Yes. The important thing right there, Seth, is that not to try to find something that doesn’t exist. This transaction involves two parties that are very sophisticated steel makers, the Mittals and ourselves. Give us credit for that. So we know what we are doing. We understand the numbers and they do too. And it’s a clear win-win situation.

Actually, the verdict of the market is just that. Since the announcement of the deal, the stock that appreciates the most in our space is Cliffs and the second is MT, Mittal. So the market has spoken. And so there is no such a thing, oh, Mittal pulled one on Cliffs or oh, Cliffs pulled one on Mittal. No, that’s not the case. The Mittals actually, they are ArcelorMittal, will stay as a meaningful shareholder of Cliffs, at least for a while. And so there’s no such a thing.

And I hope you understand. There’s no win-win without someone losing. So we also, at least from my perspective, we know what we are doing and we know where we are going, so who is going to be the ones losing for us to win. But between Cliffs and ArcelorMittal, the two participants in this transaction, it’s all win. And we are both very well aware of the numbers and the impact on valuation.

Accounting is a different story. How we pay for, how we meet our financial commitments, it’s very well known. Keith Koci and I have been doing this together for more than 15 years.

Seth Rosenfeld

That’s great. Thank you so much.

Lourenco Goncalves

All right. Welcome.

Operator

Your next question comes from Matthew Fields from Bank of America. Your line is open.

Matthew Fields

Hi Lourenco. Hi Keith.

Keith Koci

Hi Matt.

Lourenco Goncalves

Hi Matt.

Matthew Fields

Maybe just a housekeeping one first. So I appreciate the guidance you gave on cash flow, working capital. Dovetailing with the comments from last quarter where you said $100 million working capital positive, it implies an $85 million roughly give back in the fourth quarter, which you kind of alluded to along with pension contribution. Can you just give us a little clarity on the sort of quantum of those two cash items, please?

Keith Koci

Yes. I am sorry. We are looking at a $50 million. $50 million pension payment. It’s really due on January 2, but it will get, because it’s a federal holiday, we will have to make it on December 31. That gets pulled back in.

And as far as the inventory and working capital potential build in the fourth quarter, it remains to be seen how that is. I mean, in a normal fourth quarter, we might see that build because we are putting some pellets in front of the AK furnaces and you might see in a normal year, you might see the OEMs slow down a little bit in December. But there are some indications that not all OEMs are going to slow down.

So while we are saying there is a bit of a chance for a build in Q4, it’s also possible that that number can be close to zero. If the OEMs pull consistently all the way through the holidays, we will probably not build much in the way of inventory in Q4.

Matthew Fields

Okay. Great. That’s very helpful. And then great progress paying down the ABL. I understand you want to keep that open to help fund the equity portion and the working capital efficiency for ArcelorMittal USA transaction. But what’s the trade-off in your mind between paying down ABL and sort of buying back sort of discounted bonds in the marketplace at this point?

Lourenco Goncalves

Matt, look, this thing of buying back bonds at a discount in the market right now, I think that this ship has sailed. This was an opportunity that we took advantage in 2015, 2016 and a few times after that. But this was when we had a big opinion in the market that Cliffs would not survive. So there was really a deep discount that would really make the transaction a very interesting transaction for us.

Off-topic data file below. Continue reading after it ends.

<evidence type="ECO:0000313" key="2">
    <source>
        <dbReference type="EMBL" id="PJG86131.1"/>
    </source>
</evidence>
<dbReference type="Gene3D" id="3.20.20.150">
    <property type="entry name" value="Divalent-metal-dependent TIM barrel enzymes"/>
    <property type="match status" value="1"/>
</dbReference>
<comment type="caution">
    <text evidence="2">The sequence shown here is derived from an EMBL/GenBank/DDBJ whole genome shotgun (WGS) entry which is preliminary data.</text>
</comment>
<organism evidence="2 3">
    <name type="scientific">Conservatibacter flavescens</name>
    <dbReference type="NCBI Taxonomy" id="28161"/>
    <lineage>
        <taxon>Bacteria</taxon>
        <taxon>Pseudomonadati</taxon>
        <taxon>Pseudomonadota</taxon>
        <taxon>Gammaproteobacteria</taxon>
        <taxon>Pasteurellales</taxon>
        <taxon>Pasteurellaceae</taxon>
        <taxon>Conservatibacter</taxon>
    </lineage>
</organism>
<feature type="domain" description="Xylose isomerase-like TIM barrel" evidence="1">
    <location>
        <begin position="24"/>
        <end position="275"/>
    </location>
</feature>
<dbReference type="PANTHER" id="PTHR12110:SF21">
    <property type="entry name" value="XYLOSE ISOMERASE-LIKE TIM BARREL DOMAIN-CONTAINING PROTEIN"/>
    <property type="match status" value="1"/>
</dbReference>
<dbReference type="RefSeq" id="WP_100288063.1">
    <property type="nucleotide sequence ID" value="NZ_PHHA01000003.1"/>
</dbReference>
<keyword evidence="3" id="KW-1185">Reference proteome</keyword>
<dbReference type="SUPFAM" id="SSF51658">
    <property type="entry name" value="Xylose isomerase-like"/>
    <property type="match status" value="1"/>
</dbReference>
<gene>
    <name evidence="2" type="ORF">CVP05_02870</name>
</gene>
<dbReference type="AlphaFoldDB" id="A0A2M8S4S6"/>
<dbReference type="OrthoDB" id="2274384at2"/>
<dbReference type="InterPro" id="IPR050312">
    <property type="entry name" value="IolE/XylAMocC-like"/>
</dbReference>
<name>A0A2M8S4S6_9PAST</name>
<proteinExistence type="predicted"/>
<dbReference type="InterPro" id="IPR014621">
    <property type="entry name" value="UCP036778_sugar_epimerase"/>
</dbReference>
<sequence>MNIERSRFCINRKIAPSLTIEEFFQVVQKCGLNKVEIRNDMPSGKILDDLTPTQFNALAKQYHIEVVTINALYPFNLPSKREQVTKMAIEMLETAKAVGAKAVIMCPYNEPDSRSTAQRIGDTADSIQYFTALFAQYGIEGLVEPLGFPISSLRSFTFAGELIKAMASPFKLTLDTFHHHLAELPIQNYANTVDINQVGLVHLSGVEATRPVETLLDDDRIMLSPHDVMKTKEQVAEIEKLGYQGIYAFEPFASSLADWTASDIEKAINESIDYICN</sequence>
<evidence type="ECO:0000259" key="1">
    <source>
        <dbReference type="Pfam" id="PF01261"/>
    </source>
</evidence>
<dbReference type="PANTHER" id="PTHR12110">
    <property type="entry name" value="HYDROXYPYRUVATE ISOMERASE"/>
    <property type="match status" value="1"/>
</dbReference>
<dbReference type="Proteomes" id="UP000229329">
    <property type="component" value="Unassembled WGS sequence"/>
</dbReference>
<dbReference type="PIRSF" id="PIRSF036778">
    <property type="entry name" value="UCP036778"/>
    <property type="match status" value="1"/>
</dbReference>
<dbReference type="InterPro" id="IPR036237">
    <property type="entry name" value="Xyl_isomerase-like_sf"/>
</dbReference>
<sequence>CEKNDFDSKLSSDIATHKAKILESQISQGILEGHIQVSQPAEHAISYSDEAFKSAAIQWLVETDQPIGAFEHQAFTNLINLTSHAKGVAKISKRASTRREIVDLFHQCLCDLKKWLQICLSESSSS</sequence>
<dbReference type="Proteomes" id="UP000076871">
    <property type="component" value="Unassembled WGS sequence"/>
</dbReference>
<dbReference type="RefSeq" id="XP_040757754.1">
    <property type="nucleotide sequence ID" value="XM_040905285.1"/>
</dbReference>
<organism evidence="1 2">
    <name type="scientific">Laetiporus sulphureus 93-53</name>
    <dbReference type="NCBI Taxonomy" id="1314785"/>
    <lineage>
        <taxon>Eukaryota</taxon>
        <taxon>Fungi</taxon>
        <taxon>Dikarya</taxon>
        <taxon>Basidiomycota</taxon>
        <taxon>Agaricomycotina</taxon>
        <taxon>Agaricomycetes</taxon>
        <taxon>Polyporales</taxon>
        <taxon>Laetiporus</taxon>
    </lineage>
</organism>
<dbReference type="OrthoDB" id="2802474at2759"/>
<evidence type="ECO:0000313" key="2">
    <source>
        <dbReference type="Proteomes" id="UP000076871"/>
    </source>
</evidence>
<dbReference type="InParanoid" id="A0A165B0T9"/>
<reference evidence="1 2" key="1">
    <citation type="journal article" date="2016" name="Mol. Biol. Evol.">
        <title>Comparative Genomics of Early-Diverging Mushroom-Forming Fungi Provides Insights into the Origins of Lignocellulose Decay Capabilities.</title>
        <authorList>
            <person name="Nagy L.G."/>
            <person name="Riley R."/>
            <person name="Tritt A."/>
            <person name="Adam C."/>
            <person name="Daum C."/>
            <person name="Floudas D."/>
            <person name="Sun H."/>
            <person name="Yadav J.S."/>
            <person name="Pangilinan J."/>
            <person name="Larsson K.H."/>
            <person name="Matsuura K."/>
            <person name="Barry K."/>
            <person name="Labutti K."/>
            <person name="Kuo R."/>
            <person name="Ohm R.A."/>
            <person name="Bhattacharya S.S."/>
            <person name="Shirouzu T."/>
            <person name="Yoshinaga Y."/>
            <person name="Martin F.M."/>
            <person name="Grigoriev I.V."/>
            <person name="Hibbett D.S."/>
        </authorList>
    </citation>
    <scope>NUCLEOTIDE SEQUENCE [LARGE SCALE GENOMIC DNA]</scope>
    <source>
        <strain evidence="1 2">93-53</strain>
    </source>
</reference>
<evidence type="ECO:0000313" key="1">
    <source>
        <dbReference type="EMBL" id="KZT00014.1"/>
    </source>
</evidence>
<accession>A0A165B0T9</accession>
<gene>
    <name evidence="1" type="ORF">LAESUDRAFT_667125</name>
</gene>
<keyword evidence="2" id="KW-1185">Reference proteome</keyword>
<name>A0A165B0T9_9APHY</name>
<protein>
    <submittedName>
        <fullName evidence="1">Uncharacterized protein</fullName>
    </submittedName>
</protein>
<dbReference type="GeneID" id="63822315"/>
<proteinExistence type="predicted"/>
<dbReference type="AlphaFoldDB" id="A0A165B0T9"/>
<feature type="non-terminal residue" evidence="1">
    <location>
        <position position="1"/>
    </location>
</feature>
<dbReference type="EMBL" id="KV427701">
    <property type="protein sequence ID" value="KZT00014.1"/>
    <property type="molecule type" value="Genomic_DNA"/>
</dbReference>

At this point in time, I don’t see that, to be honest with you. So you have our bonds really trading and very strong. And okay, we might identify a tranche here and there, but not really meaningful from the big scheme of things. So there are other ways to skin that cat and we will be addressing at the right time.

But buying bonds, cents on the dollar, that’s not something that would be available for us at this point. I don’t think so. Everybody understands that we are a company that will continue to grow and our bonds should be value at par.

Matthew Fields

That’s a fair point. We read a couple of things about maybe Nippon potentially selling their stakes in those Indiana JVs to you as part of the overall Arcelor transaction as to Indiana joint ventures. Can you comment on that at all?

Lourenco Goncalves

I cannot. Beyond what’s in the public disclosures, the answer is no. We have that completely squared out. And what I have informed about that is in the press release that we did. But we respectfully are waiting for Nippon Steel to manifest their position and we will act accordingly.

Matthew Fields

Okay. And then just a comment you made earlier, which I thought was kind of interesting. You talked about the transaction as being a win-win. But when you have win-win, somebody loses. Maybe you could just sort of talk about how you see the industry evolving and sort of winners and losers as a result of your transaction with Arcelor?

Lourenco Goncalves

I will talk about the winners, Cleveland-Cliffs and ArcelorMittal.

Matthew Fields

All right. It’s a fair point.

Lourenco Goncalves

The losers, time will tell. But they are out there. And they now have competition. Because before, some were dying on their own. Some others were just flying above the radar. For the ones that were sort of dying on their own, they will continue to die on their own. And for the ones that are flying with no competition, now they have competition. But the good ones will survive, the bad ones will not. And we will see.